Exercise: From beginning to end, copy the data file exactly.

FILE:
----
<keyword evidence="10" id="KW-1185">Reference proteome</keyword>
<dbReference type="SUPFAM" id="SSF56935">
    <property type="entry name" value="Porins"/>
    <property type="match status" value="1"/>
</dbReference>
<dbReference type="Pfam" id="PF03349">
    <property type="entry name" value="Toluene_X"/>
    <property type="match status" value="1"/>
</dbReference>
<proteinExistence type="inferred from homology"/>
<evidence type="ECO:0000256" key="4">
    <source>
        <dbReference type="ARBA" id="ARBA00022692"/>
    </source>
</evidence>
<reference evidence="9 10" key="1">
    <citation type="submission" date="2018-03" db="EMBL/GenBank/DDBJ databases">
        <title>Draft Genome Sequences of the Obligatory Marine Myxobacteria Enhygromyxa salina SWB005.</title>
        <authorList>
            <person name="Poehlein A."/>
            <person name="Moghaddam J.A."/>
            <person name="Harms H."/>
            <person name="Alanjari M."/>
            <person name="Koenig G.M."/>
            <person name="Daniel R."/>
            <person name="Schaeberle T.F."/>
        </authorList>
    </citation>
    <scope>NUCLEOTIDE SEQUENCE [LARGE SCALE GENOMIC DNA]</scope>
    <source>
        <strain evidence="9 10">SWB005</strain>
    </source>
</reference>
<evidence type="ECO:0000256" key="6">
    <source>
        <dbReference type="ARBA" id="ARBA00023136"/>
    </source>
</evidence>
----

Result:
<keyword evidence="10" id="KW-1185">Reference proteome</keyword>
<dbReference type="SUPFAM" id="SSF56935">
    <property type="entry name" value="Porins"/>
    <property type="match status" value="1"/>
</dbReference>
<dbReference type="Pfam" id="PF03349">
    <property type="entry name" value="Toluene_X"/>
    <property type="match status" value="1"/>
</dbReference>
<proteinExistence type="inferred from homology"/>
<evidence type="ECO:0000256" key="4">
    <source>
        <dbReference type="ARBA" id="ARBA00022692"/>
    </source>
</evidence>
<reference evidence="9 10" key="1">
    <citation type="submission" date="2018-03" db="EMBL/GenBank/DDBJ databases">
        <title>Draft Genome Sequences of the Obligatory Marine Myxobacteria Enhygromyxa salina SWB005.</title>
        <authorList>
            <person name="Poehlein A."/>
            <person name="Moghaddam J.A."/>
            <person name="Harms H."/>
            <person name="Alanjari M."/>
            <person name="Koenig G.M."/>
            <person name="Daniel R."/>
            <person name="Schaeberle T.F."/>
        </authorList>
    </citation>
    <scope>NUCLEOTIDE SEQUENCE [LARGE SCALE GENOMIC DNA]</scope>
    <source>
        <strain evidence="9 10">SWB005</strain>
    </source>
</reference>
<evidence type="ECO:0000256" key="6">
    <source>
        <dbReference type="ARBA" id="ARBA00023136"/>
    </source>
</evidence>